Follow Froma Harrop on Twitter @FromaHarrop. She can be reached at [email protected] To find out more about Froma Harrop and read features by other Creators writers and cartoonists, visit the Creators Web page at

Photo: Douglas Paul Perkins via Wikimedia Commons

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  • James Bowen

    Excellent article. One of the problems with the airlines is that every time they are in financial trouble they are bailed out by the Federal Government. That is also part of why they can get away with what they do. I for one would like to see us build a high speed rail network, and I mean really high speed (using magnetic levitation technology). Such trains could theoretically move as fast as jet airliners.

    • Independent1

      I don’t disagree with the final premise of your post, but why would you suppose that the airlines might often be in financial trouble and need government assistance to bail them out?? Exactly for the main premise of this aritcle: Americans expect airlines to fly them to place at fares that are unprofitable. As the article points out, there aren’t many Americans who shop for an airline ticket on anything other than the lowest price. So personally, I don’t consider that a “problem with the airlines”; it’s a fact a of life – a company can’t stay in business if people refuse to pay the true costs of what a company needs to remain profitable and in business.

      • James Bowen

        It has been awhile, a little over a decade ago there were a number of Federal bailouts of the airlines. People were apprehensive about flying after 9/11, and the airlines got in deep trouble since many people stopped buying tickets. Some would have gone bankrupt had it not been for bailouts, and I for one think the government should have let them go bankrupt. Also, airlines did not used to cram people in like sardines. Surely they must have made a profit back then. I am very, very skeptical that their treating passengers like cattle is what makes them profitable. It has actually turned me off from them. I drive or take trains whenever I can, even if I am going across the country.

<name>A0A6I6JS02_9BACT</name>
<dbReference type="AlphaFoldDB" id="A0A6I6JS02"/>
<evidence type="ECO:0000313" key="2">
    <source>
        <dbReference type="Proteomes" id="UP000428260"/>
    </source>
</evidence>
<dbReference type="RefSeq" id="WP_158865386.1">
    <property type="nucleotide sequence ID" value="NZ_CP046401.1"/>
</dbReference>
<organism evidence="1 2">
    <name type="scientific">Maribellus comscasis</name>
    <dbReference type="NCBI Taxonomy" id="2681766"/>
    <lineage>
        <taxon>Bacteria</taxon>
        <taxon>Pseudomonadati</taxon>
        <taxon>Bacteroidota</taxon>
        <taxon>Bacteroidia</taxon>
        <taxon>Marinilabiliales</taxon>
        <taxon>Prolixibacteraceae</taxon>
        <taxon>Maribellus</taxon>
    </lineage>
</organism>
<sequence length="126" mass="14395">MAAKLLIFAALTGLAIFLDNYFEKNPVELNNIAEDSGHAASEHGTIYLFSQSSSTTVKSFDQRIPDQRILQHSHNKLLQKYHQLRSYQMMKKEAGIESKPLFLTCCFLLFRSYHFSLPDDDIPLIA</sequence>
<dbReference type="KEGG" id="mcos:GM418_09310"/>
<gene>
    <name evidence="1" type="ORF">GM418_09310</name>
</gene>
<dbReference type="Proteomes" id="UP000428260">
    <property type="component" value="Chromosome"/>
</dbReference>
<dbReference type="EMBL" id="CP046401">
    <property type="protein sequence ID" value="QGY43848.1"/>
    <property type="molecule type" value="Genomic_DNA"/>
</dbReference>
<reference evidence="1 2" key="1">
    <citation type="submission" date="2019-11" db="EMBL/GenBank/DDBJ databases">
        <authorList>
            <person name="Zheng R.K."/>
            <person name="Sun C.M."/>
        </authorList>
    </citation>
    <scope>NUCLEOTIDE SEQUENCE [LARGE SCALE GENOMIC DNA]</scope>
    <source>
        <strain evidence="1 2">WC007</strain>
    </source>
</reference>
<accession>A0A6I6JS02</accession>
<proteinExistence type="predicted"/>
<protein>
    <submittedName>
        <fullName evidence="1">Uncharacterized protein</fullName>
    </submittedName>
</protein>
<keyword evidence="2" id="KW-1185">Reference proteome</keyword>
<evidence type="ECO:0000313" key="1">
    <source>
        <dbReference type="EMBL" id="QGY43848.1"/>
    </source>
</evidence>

• Billie

    Take an Iberia airlines flight between Madrid and Malaga Spain or a BA airlines between London and Barcelona and and you will be squeezed to death. On Iberia I had an aisle seat and the captain had just turned off the seat belt sign when the window seat woman had to go to the bathroom. We had just left the terminal. What’s with these people? I wanted to slap her silly. If you buy your seats through an American airline you can’t pick your seat for a foreign airline. I want a window seat the next time. Both flights I took were very short, Couldn’t they hold it a few minutes. I realize that I have rambled on but this article struck a nerve.

  • adp3d

    Hah! Call it what it is…steerage class. Not only do Americans want it cheap, they want it right now fast. There actually was a time when flying was pleasurable. One didn’t half to half undress to board, one could take a reasonable amount of luggage. Decent meals were served, people could move about on the plane. You could get a ticket booked by your local travel agent, you knew how much it cost and you could count on the plane leaving on time and your luggage would go with you. Deregulation totally ruined it.

  • Steve Rogers

    If the 17th Amendment could be repealed, the 16th probably wouldn’t last long either.

  • Wayneo

    The airlines have lost my business. I used to fly three or four times a year but now I refuse fly. Now I drive, even if it is across the country or I don’t go.